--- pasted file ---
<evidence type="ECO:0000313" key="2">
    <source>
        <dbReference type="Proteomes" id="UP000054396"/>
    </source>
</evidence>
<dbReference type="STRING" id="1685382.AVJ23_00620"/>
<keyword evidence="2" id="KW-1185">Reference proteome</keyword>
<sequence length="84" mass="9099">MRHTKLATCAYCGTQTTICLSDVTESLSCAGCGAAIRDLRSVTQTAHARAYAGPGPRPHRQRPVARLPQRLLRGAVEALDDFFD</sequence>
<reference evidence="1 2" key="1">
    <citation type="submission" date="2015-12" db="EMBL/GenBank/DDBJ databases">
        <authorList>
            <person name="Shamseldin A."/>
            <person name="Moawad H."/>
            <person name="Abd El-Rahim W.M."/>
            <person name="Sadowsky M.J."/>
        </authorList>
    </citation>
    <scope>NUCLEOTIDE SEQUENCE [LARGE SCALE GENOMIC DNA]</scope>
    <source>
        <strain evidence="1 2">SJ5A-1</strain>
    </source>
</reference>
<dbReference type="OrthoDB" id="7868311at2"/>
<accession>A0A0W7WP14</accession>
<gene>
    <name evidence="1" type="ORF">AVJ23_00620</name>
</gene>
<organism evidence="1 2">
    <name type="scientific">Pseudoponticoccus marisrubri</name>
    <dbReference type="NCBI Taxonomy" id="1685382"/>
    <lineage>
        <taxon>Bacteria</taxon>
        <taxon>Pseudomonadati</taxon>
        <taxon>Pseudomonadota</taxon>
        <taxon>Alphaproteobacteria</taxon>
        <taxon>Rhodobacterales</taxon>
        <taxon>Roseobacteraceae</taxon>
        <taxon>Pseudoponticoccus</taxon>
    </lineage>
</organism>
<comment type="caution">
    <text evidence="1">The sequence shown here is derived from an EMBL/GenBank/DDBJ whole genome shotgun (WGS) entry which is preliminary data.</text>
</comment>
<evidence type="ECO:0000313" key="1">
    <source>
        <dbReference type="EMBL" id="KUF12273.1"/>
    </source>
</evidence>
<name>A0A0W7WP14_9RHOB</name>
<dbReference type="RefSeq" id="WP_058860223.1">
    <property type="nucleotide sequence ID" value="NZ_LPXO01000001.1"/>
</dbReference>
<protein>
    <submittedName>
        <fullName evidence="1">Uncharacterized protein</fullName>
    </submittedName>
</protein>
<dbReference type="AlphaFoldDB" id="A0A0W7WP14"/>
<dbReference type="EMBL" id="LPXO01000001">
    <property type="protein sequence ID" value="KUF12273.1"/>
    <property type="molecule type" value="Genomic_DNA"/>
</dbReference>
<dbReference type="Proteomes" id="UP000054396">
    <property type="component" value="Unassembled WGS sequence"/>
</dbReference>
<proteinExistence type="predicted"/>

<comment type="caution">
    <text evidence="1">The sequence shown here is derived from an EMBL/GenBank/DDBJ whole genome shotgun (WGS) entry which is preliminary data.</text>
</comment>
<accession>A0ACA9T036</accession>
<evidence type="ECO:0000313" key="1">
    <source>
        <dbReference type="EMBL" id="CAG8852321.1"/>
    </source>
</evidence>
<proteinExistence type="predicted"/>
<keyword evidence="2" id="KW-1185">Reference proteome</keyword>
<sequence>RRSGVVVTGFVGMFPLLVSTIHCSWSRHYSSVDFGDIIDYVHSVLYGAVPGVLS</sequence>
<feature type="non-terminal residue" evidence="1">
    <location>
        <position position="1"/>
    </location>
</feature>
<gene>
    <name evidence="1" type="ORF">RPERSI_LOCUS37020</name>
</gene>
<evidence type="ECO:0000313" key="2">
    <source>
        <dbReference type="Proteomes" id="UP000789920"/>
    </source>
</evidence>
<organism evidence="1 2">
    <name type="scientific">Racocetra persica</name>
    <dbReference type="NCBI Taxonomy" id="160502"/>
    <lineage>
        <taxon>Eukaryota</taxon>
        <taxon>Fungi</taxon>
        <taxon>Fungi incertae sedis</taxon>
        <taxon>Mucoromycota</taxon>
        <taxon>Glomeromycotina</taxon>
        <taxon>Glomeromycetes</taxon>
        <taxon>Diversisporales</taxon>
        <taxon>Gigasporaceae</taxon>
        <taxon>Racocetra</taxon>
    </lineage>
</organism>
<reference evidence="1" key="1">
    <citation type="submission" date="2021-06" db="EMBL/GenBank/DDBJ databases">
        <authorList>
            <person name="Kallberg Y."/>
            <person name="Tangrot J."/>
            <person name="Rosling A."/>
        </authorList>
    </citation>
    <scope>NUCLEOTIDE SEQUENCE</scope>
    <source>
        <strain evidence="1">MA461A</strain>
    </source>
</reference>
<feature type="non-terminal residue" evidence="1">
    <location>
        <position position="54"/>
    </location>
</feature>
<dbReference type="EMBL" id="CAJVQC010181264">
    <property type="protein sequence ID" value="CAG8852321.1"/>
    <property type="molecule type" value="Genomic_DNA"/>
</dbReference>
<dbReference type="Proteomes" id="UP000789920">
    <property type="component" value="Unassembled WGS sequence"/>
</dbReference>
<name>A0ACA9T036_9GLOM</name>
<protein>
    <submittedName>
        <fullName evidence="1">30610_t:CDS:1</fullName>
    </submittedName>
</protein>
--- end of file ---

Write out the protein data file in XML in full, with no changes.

<evidence type="ECO:0000313" key="2">
    <source>
        <dbReference type="Proteomes" id="UP000054396"/>
    </source>
</evidence>
<dbReference type="STRING" id="1685382.AVJ23_00620"/>
<keyword evidence="2" id="KW-1185">Reference proteome</keyword>
<sequence length="84" mass="9099">MRHTKLATCAYCGTQTTICLSDVTESLSCAGCGAAIRDLRSVTQTAHARAYAGPGPRPHRQRPVARLPQRLLRGAVEALDDFFD</sequence>
<reference evidence="1 2" key="1">
    <citation type="submission" date="2015-12" db="EMBL/GenBank/DDBJ databases">
        <authorList>
            <person name="Shamseldin A."/>
            <person name="Moawad H."/>
            <person name="Abd El-Rahim W.M."/>
            <person name="Sadowsky M.J."/>
        </authorList>
    </citation>
    <scope>NUCLEOTIDE SEQUENCE [LARGE SCALE GENOMIC DNA]</scope>
    <source>
        <strain evidence="1 2">SJ5A-1</strain>
    </source>
</reference>
<dbReference type="OrthoDB" id="7868311at2"/>
<accession>A0A0W7WP14</accession>
<gene>
    <name evidence="1" type="ORF">AVJ23_00620</name>
</gene>
<organism evidence="1 2">
    <name type="scientific">Pseudoponticoccus marisrubri</name>
    <dbReference type="NCBI Taxonomy" id="1685382"/>
    <lineage>
        <taxon>Bacteria</taxon>
        <taxon>Pseudomonadati</taxon>
        <taxon>Pseudomonadota</taxon>
        <taxon>Alphaproteobacteria</taxon>
        <taxon>Rhodobacterales</taxon>
        <taxon>Roseobacteraceae</taxon>
        <taxon>Pseudoponticoccus</taxon>
    </lineage>
</organism>
<comment type="caution">
    <text evidence="1">The sequence shown here is derived from an EMBL/GenBank/DDBJ whole genome shotgun (WGS) entry which is preliminary data.</text>
</comment>
<evidence type="ECO:0000313" key="1">
    <source>
        <dbReference type="EMBL" id="KUF12273.1"/>
    </source>
</evidence>
<name>A0A0W7WP14_9RHOB</name>
<dbReference type="RefSeq" id="WP_058860223.1">
    <property type="nucleotide sequence ID" value="NZ_LPXO01000001.1"/>
</dbReference>
<protein>
    <submittedName>
        <fullName evidence="1">Uncharacterized protein</fullName>
    </submittedName>
</protein>
<dbReference type="AlphaFoldDB" id="A0A0W7WP14"/>
<dbReference type="EMBL" id="LPXO01000001">
    <property type="protein sequence ID" value="KUF12273.1"/>
    <property type="molecule type" value="Genomic_DNA"/>
</dbReference>
<dbReference type="Proteomes" id="UP000054396">
    <property type="component" value="Unassembled WGS sequence"/>
</dbReference>
<proteinExistence type="predicted"/>

<comment type="caution">
    <text evidence="1">The sequence shown here is derived from an EMBL/GenBank/DDBJ whole genome shotgun (WGS) entry which is preliminary data.</text>
</comment>
<accession>A0ACA9T036</accession>
<evidence type="ECO:0000313" key="1">
    <source>
        <dbReference type="EMBL" id="CAG8852321.1"/>
    </source>
</evidence>
<proteinExistence type="predicted"/>
<keyword evidence="2" id="KW-1185">Reference proteome</keyword>
<sequence>RRSGVVVTGFVGMFPLLVSTIHCSWSRHYSSVDFGDIIDYVHSVLYGAVPGVLS</sequence>
<feature type="non-terminal residue" evidence="1">
    <location>
        <position position="1"/>
    </location>
</feature>
<gene>
    <name evidence="1" type="ORF">RPERSI_LOCUS37020</name>
</gene>
<evidence type="ECO:0000313" key="2">
    <source>
        <dbReference type="Proteomes" id="UP000789920"/>
    </source>
</evidence>
<organism evidence="1 2">
    <name type="scientific">Racocetra persica</name>
    <dbReference type="NCBI Taxonomy" id="160502"/>
    <lineage>
        <taxon>Eukaryota</taxon>
        <taxon>Fungi</taxon>
        <taxon>Fungi incertae sedis</taxon>
        <taxon>Mucoromycota</taxon>
        <taxon>Glomeromycotina</taxon>
        <taxon>Glomeromycetes</taxon>
        <taxon>Diversisporales</taxon>
        <taxon>Gigasporaceae</taxon>
        <taxon>Racocetra</taxon>
    </lineage>
</organism>
<reference evidence="1" key="1">
    <citation type="submission" date="2021-06" db="EMBL/GenBank/DDBJ databases">
        <authorList>
            <person name="Kallberg Y."/>
            <person name="Tangrot J."/>
            <person name="Rosling A."/>
        </authorList>
    </citation>
    <scope>NUCLEOTIDE SEQUENCE</scope>
    <source>
        <strain evidence="1">MA461A</strain>
    </source>
</reference>
<feature type="non-terminal residue" evidence="1">
    <location>
        <position position="54"/>
    </location>
</feature>
<dbReference type="EMBL" id="CAJVQC010181264">
    <property type="protein sequence ID" value="CAG8852321.1"/>
    <property type="molecule type" value="Genomic_DNA"/>
</dbReference>
<dbReference type="Proteomes" id="UP000789920">
    <property type="component" value="Unassembled WGS sequence"/>
</dbReference>
<name>A0ACA9T036_9GLOM</name>
<protein>
    <submittedName>
        <fullName evidence="1">30610_t:CDS:1</fullName>
    </submittedName>
</protein>